Southport Lions have made an additional, immediate, grant of £500 to allow Katie
to continue with what she is doing, and to buy the materials which she needs. Somehow
it seems to be the least we can do.
113th April 2005 The Move to Arugamby
Since her last despatch, Katie has been busy in ways that most of us cannot even
imagine. In a world where there are so many stories about badness, it is refreshing
to read about what CAN be achieved by someone who cares so deeply about people "in
a far off country about which we know little." Here is her latest report sent yesterday,
"It's been a hectic 10 days since I wrote last. I moved up the east coast to a place
called Arugamby, which used to be a very famous surf destination - not any more!
It took 8 hours to drive there from Hikkaduwa and I woke up to find the whole place
in complete devastation. I could see the sea from the road and just one mass of rubble.
The whole place was devastated during the tsunami, and still is now. To make it even
worse, there's no aid here. World Vision are providing water for the local people
everyday as there is no running water to drink, no flushing toilets, two guest houses
only just usable, and not many places to eat.
It was mentally so challenging to be there for the first few days - there's just
nothing there. The Indian Army has only just rebuilt the bridge to get from Pottuvil
(the next village) into the bay. All food is bought from there in the morning and
runs out very quickly by the evening. I felt I wanted to leave as soon as I got there.
I was living in a little cabana with another volunteer - there was a squat toilet
and shower, literally outside, with a sheet around it so I had to shower wearing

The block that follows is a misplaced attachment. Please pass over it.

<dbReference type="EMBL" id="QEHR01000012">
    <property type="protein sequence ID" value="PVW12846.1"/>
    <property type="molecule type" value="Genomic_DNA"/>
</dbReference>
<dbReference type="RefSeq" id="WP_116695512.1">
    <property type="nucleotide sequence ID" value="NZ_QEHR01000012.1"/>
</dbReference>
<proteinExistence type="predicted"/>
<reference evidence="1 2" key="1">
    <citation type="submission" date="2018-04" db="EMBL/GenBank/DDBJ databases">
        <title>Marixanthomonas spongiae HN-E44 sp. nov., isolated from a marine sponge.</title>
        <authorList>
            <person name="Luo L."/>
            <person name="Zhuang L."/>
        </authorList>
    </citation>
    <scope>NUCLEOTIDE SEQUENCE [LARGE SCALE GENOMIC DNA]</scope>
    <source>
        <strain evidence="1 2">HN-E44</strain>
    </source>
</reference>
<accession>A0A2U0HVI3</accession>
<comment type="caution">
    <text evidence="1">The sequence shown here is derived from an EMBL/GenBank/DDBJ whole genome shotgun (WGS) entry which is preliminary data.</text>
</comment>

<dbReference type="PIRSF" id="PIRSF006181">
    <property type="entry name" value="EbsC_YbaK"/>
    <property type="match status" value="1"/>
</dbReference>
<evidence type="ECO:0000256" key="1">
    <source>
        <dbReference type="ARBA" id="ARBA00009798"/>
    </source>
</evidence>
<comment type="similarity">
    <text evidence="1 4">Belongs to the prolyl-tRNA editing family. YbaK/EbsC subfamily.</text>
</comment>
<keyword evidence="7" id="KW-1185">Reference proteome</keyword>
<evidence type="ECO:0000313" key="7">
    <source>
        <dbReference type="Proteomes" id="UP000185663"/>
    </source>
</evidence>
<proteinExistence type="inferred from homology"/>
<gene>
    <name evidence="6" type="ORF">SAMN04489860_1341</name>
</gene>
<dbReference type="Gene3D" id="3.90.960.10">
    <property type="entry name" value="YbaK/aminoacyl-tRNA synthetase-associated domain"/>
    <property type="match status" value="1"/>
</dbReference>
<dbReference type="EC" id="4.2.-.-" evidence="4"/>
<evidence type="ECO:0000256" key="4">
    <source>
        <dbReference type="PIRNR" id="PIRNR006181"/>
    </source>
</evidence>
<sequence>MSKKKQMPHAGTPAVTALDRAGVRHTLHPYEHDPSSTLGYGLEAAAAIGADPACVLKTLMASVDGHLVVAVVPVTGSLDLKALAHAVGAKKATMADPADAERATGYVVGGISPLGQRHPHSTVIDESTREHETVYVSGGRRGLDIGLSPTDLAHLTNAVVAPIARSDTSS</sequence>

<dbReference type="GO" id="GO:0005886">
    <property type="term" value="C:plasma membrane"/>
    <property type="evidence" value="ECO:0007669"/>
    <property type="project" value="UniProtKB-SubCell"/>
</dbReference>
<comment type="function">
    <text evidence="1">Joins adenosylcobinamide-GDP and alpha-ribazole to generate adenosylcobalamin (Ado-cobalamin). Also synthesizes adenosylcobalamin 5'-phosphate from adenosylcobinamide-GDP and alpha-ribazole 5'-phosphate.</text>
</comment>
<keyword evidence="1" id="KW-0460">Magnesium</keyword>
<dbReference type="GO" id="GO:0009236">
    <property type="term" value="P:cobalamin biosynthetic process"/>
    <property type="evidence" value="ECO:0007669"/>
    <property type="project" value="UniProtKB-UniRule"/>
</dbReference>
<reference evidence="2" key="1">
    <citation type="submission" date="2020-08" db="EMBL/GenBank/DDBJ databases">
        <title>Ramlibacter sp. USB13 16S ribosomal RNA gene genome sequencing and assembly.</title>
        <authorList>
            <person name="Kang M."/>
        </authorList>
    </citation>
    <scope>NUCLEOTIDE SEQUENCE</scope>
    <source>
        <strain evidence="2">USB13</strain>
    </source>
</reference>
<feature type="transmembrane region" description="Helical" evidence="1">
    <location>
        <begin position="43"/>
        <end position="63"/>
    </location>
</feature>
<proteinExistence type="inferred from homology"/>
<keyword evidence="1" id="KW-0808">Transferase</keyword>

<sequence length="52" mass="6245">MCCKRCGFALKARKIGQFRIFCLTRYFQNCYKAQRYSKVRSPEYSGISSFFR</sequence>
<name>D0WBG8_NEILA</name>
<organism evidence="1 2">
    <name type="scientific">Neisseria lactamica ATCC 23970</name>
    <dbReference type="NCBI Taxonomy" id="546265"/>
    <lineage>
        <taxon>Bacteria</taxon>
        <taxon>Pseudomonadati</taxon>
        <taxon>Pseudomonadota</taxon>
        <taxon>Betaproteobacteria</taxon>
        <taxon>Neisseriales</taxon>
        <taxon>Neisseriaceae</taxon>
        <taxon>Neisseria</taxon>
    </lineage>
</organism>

a sarong around me.
Arugamby is in the middle of a cease fire zone - I'm sure you know about the fighting
with the Tamils around these areas. Over the last few days there have been soldiers
everywhere, walking around with big rifles across their chests, so scary to be around.
This is because it's a Muslim area and the Tamils had blown up one of the Buddhist
temples with 2 hand grenades last Saturday morning.
At first I felt very unsafe there as the males in the area are very domineering,
and always stare at me, and the other girls, so we have to be covered up all the
time in the hot, hot days, so it is very difficult to work. I’ve joined a Dutch girl
called Esther, doing medical work in the camps, and dressing wounds of all the children
and taking them to the German doctors. I'm doing 2 hours a day with a 2 year old
boy who was born with brain damage, so I'm working very hard with him at the moment
to get him back up to scratch by doing lots of physio exercises to strengthen his
back muscles so he can do things for himself. Right now he is still like a baby and
his family treat him like one, as a doctor told them when he was born that there's
no hope for him and he will always be that way.
It's so hard to describe how hard it's been. I'm exhausted in everyway you can think
of, mentally, physically and emotionally drained so I've taken a week’s holiday back
here in Hikkaduwa for the Buddhist new year. I need a break before I get too wrapped
up in things. I've been around destruction now for 7 weeks and although I'm quite